The property went to the auction with a guide price of £50k to £60k, and was bought by Bev for £61,500, who has a very interesting past work history, including 20 years at a radio station and 10 years running her own Cardiff delicatessen called Deli-a-GoGo.

She was keen to have a go at swapping bread and cakes for bricks and mortar.

The main driving force for Bev was to see if she could steer her life away from the constraints of a nine-to-five job and have more work hour flexibility.

Bev swaps bread and cakes for bricks and mortar (BBC)
BEFORE: The front facade (BBC)
AFTER: A fresh lick of paint (BBC)

This Merthyr abode was her first journey into property development, and she was hoping to encourage as many members of the family to do as much work as possible to help to keep costs down.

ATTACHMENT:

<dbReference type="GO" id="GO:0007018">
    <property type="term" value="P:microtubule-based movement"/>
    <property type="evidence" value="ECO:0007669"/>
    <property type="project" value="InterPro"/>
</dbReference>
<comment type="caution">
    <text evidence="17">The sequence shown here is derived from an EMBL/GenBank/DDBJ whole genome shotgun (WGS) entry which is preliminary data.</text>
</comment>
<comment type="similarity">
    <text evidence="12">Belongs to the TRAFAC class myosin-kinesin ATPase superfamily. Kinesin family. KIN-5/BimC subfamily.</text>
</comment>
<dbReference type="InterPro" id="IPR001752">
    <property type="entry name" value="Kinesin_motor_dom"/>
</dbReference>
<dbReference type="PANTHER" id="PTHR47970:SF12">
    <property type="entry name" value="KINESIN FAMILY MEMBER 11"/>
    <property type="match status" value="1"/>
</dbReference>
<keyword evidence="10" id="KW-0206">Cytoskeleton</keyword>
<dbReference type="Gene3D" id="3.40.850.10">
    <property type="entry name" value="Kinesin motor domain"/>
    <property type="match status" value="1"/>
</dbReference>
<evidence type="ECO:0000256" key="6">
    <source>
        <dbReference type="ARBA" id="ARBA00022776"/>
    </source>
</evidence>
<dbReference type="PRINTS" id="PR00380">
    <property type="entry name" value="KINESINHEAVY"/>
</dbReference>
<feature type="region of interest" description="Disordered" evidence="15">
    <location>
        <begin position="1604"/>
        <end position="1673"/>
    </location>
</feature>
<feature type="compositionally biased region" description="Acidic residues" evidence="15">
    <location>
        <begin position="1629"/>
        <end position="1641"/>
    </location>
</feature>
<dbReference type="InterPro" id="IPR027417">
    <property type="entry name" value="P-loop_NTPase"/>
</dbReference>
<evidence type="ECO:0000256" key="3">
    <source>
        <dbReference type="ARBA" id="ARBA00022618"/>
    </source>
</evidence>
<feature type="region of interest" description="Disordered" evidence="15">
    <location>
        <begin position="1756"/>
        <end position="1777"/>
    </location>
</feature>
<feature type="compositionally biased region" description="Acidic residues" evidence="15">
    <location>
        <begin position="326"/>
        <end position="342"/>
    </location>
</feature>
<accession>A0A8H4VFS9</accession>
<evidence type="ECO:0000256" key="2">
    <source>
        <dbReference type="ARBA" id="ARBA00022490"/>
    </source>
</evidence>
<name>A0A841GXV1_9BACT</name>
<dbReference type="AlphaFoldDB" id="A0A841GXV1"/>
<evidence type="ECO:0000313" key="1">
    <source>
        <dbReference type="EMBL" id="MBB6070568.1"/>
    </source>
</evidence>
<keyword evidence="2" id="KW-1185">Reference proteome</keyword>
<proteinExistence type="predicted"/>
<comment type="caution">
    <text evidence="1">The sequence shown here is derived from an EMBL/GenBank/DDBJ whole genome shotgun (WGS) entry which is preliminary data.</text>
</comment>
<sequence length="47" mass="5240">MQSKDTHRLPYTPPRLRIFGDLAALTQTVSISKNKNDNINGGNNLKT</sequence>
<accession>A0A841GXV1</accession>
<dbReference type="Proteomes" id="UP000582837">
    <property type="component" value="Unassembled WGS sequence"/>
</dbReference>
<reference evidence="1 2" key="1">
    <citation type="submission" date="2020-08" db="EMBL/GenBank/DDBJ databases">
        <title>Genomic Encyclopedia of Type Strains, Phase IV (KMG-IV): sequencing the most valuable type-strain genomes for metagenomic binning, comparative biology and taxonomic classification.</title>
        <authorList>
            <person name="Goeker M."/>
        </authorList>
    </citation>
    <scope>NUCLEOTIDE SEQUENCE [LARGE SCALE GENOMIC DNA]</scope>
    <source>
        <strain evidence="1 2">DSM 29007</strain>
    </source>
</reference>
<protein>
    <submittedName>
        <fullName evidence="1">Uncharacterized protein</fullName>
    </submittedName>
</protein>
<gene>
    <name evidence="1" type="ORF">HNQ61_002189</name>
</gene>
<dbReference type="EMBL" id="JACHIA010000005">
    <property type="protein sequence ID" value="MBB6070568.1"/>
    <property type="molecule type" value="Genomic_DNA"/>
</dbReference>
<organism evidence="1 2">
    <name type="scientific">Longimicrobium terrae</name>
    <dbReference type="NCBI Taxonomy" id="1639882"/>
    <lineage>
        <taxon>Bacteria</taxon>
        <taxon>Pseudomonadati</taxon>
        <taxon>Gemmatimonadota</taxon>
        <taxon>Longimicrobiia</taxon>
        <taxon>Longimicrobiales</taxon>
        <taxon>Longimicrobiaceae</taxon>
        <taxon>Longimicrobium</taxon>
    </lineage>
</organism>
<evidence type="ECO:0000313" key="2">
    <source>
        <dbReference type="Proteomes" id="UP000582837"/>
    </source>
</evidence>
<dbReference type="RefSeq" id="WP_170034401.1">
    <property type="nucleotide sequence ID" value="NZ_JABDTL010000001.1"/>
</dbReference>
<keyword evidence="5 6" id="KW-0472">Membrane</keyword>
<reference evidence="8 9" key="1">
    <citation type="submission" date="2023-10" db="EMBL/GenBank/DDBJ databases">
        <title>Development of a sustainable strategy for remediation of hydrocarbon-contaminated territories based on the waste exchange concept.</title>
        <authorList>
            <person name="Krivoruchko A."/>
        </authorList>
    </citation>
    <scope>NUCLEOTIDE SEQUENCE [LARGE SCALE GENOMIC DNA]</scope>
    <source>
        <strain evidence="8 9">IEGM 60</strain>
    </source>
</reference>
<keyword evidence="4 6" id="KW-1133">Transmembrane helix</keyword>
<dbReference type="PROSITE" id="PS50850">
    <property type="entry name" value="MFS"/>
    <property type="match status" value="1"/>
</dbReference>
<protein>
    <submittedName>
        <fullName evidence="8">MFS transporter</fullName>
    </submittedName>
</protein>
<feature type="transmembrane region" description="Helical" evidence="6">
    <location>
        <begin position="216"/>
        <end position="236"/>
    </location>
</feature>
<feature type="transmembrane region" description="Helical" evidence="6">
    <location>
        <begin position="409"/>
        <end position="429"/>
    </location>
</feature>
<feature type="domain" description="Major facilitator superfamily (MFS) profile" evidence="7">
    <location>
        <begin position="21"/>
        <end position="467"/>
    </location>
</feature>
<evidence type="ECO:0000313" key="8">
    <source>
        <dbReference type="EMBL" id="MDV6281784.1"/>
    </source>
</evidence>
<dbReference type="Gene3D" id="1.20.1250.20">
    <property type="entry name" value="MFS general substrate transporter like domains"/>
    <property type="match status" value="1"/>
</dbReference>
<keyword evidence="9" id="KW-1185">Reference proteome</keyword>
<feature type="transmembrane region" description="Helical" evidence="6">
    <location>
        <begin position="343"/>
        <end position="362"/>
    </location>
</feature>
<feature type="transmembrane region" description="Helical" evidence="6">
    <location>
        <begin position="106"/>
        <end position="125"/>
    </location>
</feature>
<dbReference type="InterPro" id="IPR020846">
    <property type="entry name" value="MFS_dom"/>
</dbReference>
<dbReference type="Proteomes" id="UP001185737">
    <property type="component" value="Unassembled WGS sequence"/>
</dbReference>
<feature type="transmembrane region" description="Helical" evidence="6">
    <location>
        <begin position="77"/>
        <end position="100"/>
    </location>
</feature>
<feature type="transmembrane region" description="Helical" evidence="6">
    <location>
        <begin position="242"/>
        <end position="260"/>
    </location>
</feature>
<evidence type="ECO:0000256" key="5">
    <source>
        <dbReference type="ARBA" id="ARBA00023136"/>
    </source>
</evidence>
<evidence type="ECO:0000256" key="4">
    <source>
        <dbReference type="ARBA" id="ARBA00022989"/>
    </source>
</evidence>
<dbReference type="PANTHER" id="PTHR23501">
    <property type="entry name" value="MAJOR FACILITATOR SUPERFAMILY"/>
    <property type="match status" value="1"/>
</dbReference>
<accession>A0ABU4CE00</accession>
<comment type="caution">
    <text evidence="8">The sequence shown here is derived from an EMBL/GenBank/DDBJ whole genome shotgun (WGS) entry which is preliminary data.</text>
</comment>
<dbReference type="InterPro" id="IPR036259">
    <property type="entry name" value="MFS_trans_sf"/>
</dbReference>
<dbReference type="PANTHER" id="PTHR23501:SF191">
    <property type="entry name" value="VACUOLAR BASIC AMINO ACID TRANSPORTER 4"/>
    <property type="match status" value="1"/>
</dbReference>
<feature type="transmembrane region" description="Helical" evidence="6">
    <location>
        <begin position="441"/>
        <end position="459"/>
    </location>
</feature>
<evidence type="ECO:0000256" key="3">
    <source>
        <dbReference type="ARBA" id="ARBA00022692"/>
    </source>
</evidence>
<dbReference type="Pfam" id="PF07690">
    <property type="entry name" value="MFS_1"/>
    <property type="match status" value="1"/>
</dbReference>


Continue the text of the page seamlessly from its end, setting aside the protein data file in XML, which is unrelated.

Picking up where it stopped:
But saying that, Bev's plans for the end-of-terrace were ambitious.

The list for the house update included a single-storey extension on the back, after knocking down the outhouse and loo, and some big glass doors on the side external wall to provide access into the garden, as well as a full makeover.

But that's a lot of change which was surely not going to leave her with any change from the £20k budget she had and could even leave her with no profit at all.

BEFORE: Open-plan kitchen and living room (BBC)
AFTER: Looking very smart (BBC)

It was Bev's first property flip and she wanted to learn as much as possible to springboard her into another one, so the aim was to make some money but the amount was not the key driver of this home bought under the hammer development.

Bev had an estimated timescale of about two to three months, depending on planning.

But it took 17 months for the programme to return, so surely that was because of planning and there is now a bright, shiny, new kitchen extension at the rear of the house?

BEFORE: Shabby kitchen (BBC)
AFTER: Chic kitchen (BBC)
AFTER: Neutral decor and open-plan space sure to please most potential buyers (BBC)